I have been writing film criticism since my first year of college, when I submitted examples of my critical acumen, such as it was at the age of eighteen, for extra credit in my English 101 class. The kinds of films that I chose to write about (exclusively at the time) exposed me to the charge of reverse-provincialism - a term Stanley Kauffmann coined in reference to writers like Graham Greene, who deliberately sought out the most exotic locations for their stories to attract readers in humdrum places like Des Moines. I wrote about what were once known, somewhat contemptuously, as "foreign films," but now fall under the equally contemptuous moniker "art films."

The reason why I wrote about films from places other than Hollywood was because of the resentment that was aroused in me, and that I still feel somewhat, when I discovered Federico Fellini's La Strada at the age of thirteen and learned something that no American film I had seen by then had taught me: that film was an art, that it could be a medium as profound and as rich and as deeply moving as a Hardy novel or a Mahler symphony. In the years following this discovery, I found many other films of equal value - a whole world of films that I had not known existed. And it was these films that inspired me to write criticism.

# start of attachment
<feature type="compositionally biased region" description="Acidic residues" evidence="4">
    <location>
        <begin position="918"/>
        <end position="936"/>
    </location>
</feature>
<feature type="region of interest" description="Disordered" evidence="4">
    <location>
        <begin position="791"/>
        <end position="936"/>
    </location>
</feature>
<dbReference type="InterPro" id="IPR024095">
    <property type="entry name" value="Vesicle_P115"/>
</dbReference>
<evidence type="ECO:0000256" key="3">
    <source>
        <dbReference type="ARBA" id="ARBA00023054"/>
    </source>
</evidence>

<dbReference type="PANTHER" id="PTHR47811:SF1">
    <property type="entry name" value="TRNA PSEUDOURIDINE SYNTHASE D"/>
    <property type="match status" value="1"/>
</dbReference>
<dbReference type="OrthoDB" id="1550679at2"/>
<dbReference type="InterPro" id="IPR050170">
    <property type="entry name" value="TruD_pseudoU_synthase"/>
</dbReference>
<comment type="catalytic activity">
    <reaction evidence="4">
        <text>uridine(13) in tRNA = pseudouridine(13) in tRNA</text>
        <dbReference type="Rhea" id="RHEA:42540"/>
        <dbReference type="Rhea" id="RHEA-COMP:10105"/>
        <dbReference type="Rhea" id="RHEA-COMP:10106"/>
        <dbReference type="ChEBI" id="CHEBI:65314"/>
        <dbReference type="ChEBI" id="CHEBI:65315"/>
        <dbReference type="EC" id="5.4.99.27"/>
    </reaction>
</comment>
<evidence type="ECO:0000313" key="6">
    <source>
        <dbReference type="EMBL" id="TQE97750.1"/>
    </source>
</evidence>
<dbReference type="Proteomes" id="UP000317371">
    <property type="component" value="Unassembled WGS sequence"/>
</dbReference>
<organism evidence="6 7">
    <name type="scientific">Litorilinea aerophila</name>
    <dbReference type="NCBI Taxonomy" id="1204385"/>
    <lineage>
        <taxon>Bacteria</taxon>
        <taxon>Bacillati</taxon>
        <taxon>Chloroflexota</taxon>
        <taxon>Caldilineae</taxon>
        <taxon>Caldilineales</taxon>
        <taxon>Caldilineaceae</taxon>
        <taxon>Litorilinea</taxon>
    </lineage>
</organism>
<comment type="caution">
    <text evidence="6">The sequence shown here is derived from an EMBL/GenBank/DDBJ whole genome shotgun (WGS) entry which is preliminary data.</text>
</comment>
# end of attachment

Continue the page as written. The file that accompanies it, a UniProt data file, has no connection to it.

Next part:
I suppose that I am guilty of the late Mr. Kauffmann's accusation of reverse provincialism. He was guilty of a provincialism of his own - a New Yorker who looked out of the world, and on the rest of America, with a sense of superiority, whether or not it was earned. But I am rather happy that this attitude has also affected my politics. My understanding of both Liberalism and Conservatism - Progressives and Reactionaries - is broader and more complex than the attenuated versions practiced in America. This is both an advantage for Americans and a disadvantage. While Americans have never faced the extremes of the Left and the Right - Communism and Fascism - they are ignorant of politics any more extreme than Walter Mondale or Ronald Reagan.

This election year, however, Americans have been treated to greater political extremes - a bonafide Socialist who has come in second for the Democratic nomination and a anti-immigration, isolationist neo-fascist who has won, or so it seems, the Republican nomination. If this means that the average American voter is better educated than he once was, it has done nothing to quiet the nerves of many observers (including myself) who fear a victory in November for the presumptive Republican who is prepared to do what America has never done in its history - pull back from its international commitments, put the brakes on legal immigration, deport millions of undocumented immigrants, and build a BIG wall all along the border with Mexico. All these things are indications of a serious withdrawal from the world back inside well-demarcated and well-enforced borders - the borders of an insular and isolationist America. It looks to many Americans like the party of Abraham Lincoln is about to hand over its nomination to a man who would bring back slavery if he could.